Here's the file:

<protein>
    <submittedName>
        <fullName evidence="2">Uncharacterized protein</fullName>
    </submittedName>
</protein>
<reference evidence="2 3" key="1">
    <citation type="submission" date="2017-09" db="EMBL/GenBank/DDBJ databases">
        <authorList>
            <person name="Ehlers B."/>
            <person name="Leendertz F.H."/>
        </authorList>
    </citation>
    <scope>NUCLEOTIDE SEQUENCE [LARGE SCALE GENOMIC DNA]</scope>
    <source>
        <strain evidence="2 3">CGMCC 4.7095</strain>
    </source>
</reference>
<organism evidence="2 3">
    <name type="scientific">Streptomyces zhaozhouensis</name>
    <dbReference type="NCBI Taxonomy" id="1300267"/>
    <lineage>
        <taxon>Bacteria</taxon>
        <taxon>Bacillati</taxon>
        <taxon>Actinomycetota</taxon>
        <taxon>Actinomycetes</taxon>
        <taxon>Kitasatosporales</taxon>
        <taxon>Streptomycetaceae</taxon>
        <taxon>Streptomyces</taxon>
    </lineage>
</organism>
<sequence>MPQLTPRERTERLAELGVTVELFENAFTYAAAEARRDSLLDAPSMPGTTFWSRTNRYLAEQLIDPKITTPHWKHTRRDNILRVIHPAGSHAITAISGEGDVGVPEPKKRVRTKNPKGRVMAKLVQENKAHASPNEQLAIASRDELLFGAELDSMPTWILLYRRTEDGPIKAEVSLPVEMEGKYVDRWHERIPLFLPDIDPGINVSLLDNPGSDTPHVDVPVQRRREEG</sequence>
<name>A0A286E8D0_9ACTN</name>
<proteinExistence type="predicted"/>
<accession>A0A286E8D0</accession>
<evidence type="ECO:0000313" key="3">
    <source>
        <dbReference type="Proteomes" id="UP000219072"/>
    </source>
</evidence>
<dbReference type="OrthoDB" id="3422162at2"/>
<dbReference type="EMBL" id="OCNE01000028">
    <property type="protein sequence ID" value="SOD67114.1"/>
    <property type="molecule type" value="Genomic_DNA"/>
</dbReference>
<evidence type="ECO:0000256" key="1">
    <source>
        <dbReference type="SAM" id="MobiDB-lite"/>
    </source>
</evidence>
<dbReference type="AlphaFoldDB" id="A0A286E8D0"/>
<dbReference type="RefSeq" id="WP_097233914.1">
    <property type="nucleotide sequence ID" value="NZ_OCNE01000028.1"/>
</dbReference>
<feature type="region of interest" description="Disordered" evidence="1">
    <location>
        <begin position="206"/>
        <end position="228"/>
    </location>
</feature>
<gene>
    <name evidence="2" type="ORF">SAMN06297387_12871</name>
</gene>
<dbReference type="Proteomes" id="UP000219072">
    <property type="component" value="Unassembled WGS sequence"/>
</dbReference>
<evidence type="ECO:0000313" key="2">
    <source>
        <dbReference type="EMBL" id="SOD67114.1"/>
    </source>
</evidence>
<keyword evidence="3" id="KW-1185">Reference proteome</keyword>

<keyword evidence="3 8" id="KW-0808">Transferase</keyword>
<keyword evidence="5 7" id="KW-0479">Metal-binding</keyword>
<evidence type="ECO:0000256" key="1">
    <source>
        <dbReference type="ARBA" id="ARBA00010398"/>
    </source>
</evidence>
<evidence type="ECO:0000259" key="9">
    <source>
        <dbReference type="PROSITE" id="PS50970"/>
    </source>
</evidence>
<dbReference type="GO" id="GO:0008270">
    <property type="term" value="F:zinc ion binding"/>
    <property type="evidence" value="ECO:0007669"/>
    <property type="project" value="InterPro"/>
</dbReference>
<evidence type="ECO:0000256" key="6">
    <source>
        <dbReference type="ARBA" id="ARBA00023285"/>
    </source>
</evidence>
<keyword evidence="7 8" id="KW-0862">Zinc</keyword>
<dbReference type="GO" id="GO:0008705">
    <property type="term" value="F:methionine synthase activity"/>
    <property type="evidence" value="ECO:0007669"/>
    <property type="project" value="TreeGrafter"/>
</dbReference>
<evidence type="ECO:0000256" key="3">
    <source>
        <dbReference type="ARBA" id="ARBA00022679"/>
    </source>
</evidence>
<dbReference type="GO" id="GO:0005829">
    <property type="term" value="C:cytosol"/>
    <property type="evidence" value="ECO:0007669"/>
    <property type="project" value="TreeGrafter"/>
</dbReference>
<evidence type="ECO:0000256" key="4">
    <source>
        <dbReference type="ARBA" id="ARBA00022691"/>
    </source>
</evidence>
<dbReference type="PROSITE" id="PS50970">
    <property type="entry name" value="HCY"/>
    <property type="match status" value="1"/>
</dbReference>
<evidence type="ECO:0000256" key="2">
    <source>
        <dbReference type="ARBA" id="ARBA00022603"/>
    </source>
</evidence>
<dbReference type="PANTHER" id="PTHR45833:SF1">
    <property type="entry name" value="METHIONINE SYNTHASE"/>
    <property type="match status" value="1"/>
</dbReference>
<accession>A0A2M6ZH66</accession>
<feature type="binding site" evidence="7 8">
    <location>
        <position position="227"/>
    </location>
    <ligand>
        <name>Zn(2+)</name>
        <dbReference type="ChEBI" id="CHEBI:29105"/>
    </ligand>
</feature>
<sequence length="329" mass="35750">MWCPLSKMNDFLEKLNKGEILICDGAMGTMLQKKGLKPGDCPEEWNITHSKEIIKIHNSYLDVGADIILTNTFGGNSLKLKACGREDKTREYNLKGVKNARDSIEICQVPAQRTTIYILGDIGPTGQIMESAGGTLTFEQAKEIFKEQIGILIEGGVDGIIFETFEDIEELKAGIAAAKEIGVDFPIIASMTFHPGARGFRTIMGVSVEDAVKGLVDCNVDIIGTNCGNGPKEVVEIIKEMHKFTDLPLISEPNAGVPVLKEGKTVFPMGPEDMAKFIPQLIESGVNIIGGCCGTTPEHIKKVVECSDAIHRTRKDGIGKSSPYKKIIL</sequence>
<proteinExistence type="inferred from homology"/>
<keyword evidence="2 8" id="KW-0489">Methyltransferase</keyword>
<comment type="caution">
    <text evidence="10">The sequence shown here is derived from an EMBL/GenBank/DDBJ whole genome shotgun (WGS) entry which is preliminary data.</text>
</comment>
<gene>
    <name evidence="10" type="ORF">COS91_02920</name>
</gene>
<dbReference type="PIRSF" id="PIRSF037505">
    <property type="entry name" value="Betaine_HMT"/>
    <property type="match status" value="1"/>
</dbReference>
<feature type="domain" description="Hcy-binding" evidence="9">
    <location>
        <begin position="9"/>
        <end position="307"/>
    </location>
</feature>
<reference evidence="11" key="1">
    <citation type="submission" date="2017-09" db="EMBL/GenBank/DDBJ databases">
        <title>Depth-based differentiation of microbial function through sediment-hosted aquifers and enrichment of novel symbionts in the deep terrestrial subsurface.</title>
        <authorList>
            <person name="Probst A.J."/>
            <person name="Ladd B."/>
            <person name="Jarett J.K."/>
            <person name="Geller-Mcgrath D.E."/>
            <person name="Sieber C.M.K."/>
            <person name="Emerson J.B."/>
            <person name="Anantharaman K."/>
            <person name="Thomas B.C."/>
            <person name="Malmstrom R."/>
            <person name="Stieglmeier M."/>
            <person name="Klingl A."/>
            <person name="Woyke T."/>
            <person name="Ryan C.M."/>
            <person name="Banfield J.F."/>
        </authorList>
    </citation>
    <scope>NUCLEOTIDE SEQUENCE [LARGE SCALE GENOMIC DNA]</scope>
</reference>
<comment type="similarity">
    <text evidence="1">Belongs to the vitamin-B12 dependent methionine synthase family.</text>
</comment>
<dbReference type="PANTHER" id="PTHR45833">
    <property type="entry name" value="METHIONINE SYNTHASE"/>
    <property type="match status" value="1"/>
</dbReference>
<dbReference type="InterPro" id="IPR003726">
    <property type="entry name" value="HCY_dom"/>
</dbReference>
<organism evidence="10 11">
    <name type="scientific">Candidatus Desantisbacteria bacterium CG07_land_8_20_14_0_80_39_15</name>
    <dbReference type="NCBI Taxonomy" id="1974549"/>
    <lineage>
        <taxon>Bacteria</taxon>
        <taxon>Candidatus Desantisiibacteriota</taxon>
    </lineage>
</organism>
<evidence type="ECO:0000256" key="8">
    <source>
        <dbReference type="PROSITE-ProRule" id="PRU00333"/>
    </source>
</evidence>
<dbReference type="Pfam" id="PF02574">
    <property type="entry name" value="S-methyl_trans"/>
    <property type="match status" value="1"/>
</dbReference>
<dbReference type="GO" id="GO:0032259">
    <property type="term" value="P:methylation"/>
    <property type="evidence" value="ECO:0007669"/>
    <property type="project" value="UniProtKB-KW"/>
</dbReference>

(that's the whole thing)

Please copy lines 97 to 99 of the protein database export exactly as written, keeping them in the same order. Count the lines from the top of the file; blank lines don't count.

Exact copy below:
    <property type="evidence" value="ECO:0007669"/>
    <property type="project" value="TreeGrafter"/>
</dbReference>